Transcript for Administrative Tips as You Start Your Course Video

Hello, and welcome to York University! My name is Jon Sufrin. I’m a faculty member in the department of Writing here at York.

The Teaching Commons has asked me to offer some additional helpful tips for course directors new to the University.

This video, one of three, provides faculty with some suggestions on administrative matters for you to review before your course starts.

The most important piece of advice I can give you is this: despite what the official schedule says classes end at ten minutes before the official time listed.

That is, the schedule for your class may say your lecture time is 12:30 to 2:30, but your lecture should end at 2:20.

Similarly, if the catalogue indicates a Monday, Wednesday, Friday class, beginning at 10am, with a duration 60 minutes, in actual fact, the class is 50 minutes and would end at 10:50am, instead of at 11am.

There are three reasons for this:

First, students may have classes on the other side of campus, and it takes time to travel between locations, especially in the winter.

There are also questions of accessibility to consider, some students might need more time to get to the lecture hall and get settled.

Second, and related, the ten minute gap is a necessary transition time for students to leave and enter the lecture hall, meet briefly with instructors etc.

Third, it is collegial behaviour towards your fellow instructors. Their classes are scheduled to start on time, as per the official schedule. If your lecture goes right to, say, 1:30, and does not end at 1:20, they may start their lecture late, especially if they need time to get set up.

Next, remember that the main way most students get their information is from online sources.  

Consider creating a Moodle website (or other platform, as applicable) well in advance.

Post a syllabus online before the course starts and remind students of add/drop deadlines.

Also post key dates in the course (including lecture/tutorial attendance) for the first few weeks of term.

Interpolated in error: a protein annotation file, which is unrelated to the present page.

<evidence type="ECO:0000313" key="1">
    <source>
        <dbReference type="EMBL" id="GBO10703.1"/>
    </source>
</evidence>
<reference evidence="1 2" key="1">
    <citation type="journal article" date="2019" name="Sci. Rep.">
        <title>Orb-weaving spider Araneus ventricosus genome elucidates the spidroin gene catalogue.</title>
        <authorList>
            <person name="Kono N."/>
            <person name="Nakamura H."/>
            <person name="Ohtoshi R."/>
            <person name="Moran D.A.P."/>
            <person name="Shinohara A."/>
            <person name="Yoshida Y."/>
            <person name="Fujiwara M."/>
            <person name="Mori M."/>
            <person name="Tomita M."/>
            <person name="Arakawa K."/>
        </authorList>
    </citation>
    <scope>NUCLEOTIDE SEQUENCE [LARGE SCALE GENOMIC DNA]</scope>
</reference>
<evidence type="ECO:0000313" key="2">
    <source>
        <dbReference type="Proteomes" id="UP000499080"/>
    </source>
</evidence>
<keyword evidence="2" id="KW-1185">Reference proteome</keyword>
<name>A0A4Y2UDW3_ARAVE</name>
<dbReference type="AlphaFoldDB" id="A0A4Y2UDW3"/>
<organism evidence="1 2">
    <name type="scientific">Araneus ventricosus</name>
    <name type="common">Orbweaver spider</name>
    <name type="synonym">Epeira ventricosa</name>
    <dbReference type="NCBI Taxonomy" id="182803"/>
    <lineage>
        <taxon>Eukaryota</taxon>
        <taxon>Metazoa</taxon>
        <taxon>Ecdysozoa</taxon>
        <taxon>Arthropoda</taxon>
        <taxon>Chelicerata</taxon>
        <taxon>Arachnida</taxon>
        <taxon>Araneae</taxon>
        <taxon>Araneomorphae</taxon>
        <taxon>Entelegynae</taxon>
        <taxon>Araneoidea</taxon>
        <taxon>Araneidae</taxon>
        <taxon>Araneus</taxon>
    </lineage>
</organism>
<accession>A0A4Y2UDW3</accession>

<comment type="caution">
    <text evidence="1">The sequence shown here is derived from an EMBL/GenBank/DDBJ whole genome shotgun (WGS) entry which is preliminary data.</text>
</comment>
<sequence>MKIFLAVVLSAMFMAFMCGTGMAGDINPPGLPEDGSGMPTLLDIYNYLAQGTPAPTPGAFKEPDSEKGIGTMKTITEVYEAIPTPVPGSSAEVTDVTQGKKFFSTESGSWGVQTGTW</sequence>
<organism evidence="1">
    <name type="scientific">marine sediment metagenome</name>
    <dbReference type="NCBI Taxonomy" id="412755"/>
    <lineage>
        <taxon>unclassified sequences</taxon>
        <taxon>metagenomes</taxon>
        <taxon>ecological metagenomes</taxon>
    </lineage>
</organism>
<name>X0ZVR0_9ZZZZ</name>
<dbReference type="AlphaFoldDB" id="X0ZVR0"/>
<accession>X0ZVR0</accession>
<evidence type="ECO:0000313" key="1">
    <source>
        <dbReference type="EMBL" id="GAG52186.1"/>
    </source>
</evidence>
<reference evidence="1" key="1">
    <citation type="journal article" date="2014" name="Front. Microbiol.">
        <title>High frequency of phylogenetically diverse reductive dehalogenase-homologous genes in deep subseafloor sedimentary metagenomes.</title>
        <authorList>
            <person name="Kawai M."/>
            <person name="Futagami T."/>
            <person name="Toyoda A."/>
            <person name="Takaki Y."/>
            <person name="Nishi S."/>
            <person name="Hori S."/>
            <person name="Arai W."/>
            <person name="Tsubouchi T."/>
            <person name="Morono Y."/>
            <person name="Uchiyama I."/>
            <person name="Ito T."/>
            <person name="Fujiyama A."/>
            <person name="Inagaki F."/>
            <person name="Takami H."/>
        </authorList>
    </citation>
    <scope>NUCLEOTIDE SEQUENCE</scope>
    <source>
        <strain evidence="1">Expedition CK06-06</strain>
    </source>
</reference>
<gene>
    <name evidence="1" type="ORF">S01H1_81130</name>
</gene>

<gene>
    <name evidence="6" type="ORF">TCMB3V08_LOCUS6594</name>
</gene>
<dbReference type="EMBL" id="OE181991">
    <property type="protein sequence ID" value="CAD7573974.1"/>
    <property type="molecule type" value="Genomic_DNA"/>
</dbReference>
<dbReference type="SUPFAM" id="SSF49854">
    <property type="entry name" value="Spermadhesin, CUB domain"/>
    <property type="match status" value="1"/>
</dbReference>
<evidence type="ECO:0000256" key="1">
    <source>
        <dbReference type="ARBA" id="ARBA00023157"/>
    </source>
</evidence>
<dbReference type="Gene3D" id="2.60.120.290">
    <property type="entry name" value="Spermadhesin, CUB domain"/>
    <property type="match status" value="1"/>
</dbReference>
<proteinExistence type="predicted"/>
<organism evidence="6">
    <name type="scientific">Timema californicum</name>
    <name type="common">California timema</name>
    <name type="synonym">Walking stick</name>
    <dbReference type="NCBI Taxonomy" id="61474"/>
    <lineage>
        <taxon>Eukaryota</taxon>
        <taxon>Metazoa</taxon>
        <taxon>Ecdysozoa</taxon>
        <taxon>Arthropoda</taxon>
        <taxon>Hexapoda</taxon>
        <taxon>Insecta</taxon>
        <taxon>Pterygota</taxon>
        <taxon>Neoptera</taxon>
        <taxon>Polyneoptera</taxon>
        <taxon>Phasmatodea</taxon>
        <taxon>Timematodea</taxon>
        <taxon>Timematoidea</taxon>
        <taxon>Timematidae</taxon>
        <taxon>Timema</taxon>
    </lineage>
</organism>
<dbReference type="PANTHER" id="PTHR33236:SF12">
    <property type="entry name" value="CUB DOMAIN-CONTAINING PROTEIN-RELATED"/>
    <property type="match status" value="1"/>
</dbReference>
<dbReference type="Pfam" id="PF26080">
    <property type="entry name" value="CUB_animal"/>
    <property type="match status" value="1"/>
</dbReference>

If your course is full, be prepared for students who want your permission to enroll without having an official spot. Several pieces of advice may help here:

First, note that in the first two weeks of each term, students add/drop courses through online course enrollment only, and course directors cannot directly affect this process. Tell your students to keep watching online for a space to open up.

Second, consider that there are caps on class sizes, often governed by the York’s collective agreements. There are also fire regulations, which stipulate the number of people who may be in a room at any one time. Some classrooms can hold no more than 26—that’s 25 students, 1 instructor.

Third, CUPE Unit 1 Teaching Assistants (graduate students hired to TA) are contractually responsible for 270 hours (in a full course). If you over-enroll a class, they may exceed this number of hours in the normal performance of their duties.

It is also important to note that tutorials & labs are not transferable; students must go to the one they are enrolled in (and they must be enrolled in one!).

It is important to stress this for both administrative and contractual reasons, because students may simply attend the tutorial that best fits their schedule otherwise.

Next, if the library has copies of key course texts, consider putting them on reserve, so they remain accessible to all. Similarly, many course directors put copies of custom-built course kits on reserve for their students.

Finally, you may find that students download electronic copies of course texts for platforms such as Kindle. While the actual e-text will have the same information as a physical copy of the book, many e-Texts do not come with page numbers in Kindle (these cost money for the publisher to add).

Students should look for the book in the online Kindle Store, and not on the main website for the book (i.e.

Look below the title information to see if the text has the phrase “Contains Real Page Numbers” following the official page number count.

Students can use this to see which edition of the print book has been used to provide the page numbers—this will be identified by the text’s ISBN number.

As this suggests, students might download a different e-text edition than the official course version, and they should be warned about this too. So my advice is to post the ISBN numbers of course texts on your Moodle website, or include them in your syllabus.

With this possibility in mind, you may also want to provide students with information concerning how to cite e-texts in their course work, if that is applicable.

Thanks for listening and welcome to York! Hope this was of some help to you.